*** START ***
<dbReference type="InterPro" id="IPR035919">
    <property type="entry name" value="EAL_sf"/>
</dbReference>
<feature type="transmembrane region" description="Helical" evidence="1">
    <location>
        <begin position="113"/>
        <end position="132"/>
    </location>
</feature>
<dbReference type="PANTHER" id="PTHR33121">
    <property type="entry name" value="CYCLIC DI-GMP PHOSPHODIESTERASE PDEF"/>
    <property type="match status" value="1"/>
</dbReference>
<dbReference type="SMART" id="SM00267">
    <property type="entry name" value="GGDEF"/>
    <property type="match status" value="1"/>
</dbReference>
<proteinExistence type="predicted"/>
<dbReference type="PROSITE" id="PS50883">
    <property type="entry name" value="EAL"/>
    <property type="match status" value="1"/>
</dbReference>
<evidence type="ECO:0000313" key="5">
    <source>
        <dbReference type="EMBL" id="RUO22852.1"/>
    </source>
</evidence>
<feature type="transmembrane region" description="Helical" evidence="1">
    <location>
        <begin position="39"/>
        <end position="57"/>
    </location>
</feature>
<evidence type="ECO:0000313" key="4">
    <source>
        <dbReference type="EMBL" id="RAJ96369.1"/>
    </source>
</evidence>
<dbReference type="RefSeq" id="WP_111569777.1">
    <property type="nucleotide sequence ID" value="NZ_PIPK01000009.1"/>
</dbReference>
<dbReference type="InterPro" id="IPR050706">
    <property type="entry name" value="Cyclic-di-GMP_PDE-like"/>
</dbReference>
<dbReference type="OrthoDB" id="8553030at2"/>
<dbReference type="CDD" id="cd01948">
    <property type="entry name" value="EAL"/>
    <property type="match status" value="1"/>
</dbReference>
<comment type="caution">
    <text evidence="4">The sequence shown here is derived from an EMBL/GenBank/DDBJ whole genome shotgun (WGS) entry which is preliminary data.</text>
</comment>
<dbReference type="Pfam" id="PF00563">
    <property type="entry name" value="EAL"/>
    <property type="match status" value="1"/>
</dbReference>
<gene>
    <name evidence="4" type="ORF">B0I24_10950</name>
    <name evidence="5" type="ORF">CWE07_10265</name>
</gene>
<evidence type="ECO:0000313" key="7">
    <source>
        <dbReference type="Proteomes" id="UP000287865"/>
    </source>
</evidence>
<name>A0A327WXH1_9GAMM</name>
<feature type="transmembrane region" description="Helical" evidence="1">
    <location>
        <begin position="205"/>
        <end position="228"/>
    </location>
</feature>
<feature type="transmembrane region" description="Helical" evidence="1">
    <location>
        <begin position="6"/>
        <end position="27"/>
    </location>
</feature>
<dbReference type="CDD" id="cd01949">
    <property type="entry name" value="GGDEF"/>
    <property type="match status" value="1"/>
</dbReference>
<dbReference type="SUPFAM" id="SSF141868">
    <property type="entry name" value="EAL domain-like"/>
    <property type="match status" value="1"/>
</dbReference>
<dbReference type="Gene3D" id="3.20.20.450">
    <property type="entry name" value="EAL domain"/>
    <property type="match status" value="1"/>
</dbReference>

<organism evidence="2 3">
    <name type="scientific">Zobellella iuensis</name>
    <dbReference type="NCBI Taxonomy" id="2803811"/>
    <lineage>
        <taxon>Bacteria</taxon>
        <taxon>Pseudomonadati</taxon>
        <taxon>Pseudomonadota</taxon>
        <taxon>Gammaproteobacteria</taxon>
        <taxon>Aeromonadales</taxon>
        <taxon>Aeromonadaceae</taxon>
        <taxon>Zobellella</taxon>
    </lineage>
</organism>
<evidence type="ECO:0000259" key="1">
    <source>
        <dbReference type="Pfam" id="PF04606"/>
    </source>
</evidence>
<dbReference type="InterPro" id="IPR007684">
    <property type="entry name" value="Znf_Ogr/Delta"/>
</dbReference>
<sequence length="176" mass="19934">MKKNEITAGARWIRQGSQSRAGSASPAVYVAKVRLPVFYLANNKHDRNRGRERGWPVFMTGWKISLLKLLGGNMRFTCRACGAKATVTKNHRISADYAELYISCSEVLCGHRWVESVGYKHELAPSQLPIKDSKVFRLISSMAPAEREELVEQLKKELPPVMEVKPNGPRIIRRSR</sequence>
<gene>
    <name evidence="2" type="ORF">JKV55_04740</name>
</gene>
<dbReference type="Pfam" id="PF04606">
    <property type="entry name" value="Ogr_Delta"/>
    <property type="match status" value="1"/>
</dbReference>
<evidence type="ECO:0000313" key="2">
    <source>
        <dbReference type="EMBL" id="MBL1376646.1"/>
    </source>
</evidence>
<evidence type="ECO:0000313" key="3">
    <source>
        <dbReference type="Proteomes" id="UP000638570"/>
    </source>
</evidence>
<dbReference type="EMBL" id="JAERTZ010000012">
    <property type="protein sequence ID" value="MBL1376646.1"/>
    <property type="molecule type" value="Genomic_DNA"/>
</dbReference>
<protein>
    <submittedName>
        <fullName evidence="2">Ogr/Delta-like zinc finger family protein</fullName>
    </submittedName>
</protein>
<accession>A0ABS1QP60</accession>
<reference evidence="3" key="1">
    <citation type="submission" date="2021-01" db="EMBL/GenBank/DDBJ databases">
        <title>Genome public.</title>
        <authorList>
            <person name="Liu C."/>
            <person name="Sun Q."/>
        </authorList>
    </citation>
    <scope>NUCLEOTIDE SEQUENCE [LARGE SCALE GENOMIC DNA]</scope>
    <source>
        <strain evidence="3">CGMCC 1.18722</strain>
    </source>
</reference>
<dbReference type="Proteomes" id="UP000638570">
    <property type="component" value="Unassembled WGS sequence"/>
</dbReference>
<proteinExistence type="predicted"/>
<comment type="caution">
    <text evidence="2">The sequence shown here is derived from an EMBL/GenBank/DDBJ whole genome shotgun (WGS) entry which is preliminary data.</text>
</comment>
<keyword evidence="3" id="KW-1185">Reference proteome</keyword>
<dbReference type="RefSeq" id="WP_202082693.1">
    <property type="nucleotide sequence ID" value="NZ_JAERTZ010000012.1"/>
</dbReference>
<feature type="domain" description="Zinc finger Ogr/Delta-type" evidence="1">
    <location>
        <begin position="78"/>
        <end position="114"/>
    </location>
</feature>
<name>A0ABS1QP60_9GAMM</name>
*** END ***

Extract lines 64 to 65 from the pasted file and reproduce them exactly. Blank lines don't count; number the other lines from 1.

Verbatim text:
    </source>
</evidence>